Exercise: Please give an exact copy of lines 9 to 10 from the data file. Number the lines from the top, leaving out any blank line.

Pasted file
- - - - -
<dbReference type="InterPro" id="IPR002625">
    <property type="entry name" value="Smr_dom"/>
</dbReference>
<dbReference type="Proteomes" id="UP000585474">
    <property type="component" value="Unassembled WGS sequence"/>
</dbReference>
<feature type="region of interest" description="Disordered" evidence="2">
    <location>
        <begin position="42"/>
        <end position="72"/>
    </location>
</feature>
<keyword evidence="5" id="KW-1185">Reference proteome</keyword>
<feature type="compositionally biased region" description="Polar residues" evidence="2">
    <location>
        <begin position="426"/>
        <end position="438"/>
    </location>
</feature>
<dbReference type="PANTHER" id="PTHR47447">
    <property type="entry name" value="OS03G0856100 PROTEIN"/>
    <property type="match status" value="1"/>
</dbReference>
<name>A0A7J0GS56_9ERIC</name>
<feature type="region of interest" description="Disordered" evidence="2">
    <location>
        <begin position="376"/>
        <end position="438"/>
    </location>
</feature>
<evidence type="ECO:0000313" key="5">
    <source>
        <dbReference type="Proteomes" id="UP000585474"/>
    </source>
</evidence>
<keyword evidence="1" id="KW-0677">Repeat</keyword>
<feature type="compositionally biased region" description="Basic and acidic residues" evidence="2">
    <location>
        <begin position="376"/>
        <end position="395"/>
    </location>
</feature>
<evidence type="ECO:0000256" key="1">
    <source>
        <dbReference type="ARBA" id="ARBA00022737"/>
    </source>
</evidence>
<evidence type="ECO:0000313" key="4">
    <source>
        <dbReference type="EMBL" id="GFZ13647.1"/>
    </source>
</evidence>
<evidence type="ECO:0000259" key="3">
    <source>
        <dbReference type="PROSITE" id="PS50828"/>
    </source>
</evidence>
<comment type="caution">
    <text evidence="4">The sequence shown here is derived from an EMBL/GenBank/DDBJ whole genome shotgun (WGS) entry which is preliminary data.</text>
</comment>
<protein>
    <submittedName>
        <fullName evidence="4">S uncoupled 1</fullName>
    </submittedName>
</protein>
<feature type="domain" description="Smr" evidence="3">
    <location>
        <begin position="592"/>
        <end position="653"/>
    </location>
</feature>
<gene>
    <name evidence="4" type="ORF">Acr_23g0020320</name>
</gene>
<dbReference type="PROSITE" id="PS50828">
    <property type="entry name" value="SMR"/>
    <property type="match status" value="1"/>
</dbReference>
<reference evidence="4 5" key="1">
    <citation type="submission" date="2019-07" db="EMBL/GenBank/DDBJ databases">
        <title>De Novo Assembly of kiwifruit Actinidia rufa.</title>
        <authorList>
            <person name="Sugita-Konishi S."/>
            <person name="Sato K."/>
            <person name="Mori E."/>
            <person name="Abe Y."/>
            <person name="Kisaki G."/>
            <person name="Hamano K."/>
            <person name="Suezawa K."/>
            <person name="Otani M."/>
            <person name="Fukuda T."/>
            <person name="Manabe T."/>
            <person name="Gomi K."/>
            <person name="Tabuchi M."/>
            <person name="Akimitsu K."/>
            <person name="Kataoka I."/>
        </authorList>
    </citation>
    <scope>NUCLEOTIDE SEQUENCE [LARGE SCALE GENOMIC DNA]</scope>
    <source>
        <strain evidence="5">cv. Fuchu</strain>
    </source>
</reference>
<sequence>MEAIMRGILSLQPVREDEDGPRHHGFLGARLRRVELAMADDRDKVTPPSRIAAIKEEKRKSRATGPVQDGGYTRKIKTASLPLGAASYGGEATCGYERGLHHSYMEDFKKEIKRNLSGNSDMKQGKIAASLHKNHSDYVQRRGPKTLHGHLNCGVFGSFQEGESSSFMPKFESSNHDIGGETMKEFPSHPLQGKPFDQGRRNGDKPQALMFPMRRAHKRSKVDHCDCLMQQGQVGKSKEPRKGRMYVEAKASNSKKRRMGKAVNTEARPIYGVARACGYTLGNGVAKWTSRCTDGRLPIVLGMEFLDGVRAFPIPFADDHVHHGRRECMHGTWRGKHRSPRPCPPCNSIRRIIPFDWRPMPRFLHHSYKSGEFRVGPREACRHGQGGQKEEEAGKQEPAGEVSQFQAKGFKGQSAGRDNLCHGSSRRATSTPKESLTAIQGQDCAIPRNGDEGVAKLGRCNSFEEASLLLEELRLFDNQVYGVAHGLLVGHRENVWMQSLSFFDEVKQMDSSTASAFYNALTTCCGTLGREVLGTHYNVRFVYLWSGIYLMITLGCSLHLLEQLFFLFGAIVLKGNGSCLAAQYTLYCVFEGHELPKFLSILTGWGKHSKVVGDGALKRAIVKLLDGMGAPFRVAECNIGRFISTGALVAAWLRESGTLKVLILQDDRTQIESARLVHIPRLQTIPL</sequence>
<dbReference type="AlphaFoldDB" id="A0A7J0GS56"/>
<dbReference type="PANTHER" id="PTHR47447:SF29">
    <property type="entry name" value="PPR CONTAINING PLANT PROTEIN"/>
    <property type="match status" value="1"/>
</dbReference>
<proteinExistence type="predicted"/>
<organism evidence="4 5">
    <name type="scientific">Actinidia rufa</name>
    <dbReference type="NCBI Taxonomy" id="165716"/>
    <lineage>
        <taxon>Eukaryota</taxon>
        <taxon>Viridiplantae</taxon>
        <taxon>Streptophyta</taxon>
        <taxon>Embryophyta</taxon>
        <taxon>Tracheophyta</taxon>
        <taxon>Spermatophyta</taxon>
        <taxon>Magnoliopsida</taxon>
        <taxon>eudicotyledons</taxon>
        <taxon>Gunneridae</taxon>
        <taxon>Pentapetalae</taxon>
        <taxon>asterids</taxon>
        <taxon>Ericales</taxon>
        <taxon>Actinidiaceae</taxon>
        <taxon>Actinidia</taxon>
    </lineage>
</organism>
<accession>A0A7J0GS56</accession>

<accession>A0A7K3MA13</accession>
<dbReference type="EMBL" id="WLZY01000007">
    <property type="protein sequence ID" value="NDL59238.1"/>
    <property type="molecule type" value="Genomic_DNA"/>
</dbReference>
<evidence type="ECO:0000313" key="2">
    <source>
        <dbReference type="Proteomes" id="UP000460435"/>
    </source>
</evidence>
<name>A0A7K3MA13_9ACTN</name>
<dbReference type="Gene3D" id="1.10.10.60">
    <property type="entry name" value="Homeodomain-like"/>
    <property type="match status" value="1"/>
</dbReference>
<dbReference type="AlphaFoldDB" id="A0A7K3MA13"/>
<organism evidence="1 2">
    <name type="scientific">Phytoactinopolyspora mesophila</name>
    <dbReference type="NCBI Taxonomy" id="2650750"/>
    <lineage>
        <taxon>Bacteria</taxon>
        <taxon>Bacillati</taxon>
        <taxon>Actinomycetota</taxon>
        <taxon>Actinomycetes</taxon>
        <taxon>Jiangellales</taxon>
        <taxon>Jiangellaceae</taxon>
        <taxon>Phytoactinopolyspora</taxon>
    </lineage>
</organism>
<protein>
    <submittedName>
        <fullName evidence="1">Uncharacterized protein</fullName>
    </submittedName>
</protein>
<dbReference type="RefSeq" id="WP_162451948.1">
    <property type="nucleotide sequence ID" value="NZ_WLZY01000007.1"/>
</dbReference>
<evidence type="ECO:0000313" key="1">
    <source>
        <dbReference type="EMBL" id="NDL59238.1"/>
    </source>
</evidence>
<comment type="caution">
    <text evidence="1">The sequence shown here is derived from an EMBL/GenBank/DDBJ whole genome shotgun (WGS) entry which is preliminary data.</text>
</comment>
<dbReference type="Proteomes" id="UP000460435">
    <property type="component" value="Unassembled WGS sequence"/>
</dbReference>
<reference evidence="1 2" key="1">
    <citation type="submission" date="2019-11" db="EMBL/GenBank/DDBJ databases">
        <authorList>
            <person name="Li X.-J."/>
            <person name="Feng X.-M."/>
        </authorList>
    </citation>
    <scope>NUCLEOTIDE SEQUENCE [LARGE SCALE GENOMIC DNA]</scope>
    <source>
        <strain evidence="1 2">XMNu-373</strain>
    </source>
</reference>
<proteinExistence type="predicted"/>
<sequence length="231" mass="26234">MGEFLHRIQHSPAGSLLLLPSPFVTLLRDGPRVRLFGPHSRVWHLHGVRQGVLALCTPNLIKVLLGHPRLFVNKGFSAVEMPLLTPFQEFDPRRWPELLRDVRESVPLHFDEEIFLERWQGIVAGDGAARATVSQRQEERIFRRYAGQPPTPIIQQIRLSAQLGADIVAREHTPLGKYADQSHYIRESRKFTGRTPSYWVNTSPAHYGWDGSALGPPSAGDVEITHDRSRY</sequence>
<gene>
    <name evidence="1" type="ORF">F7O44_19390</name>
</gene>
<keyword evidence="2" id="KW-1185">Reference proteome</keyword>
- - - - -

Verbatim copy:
        <begin position="42"/>
        <end position="72"/>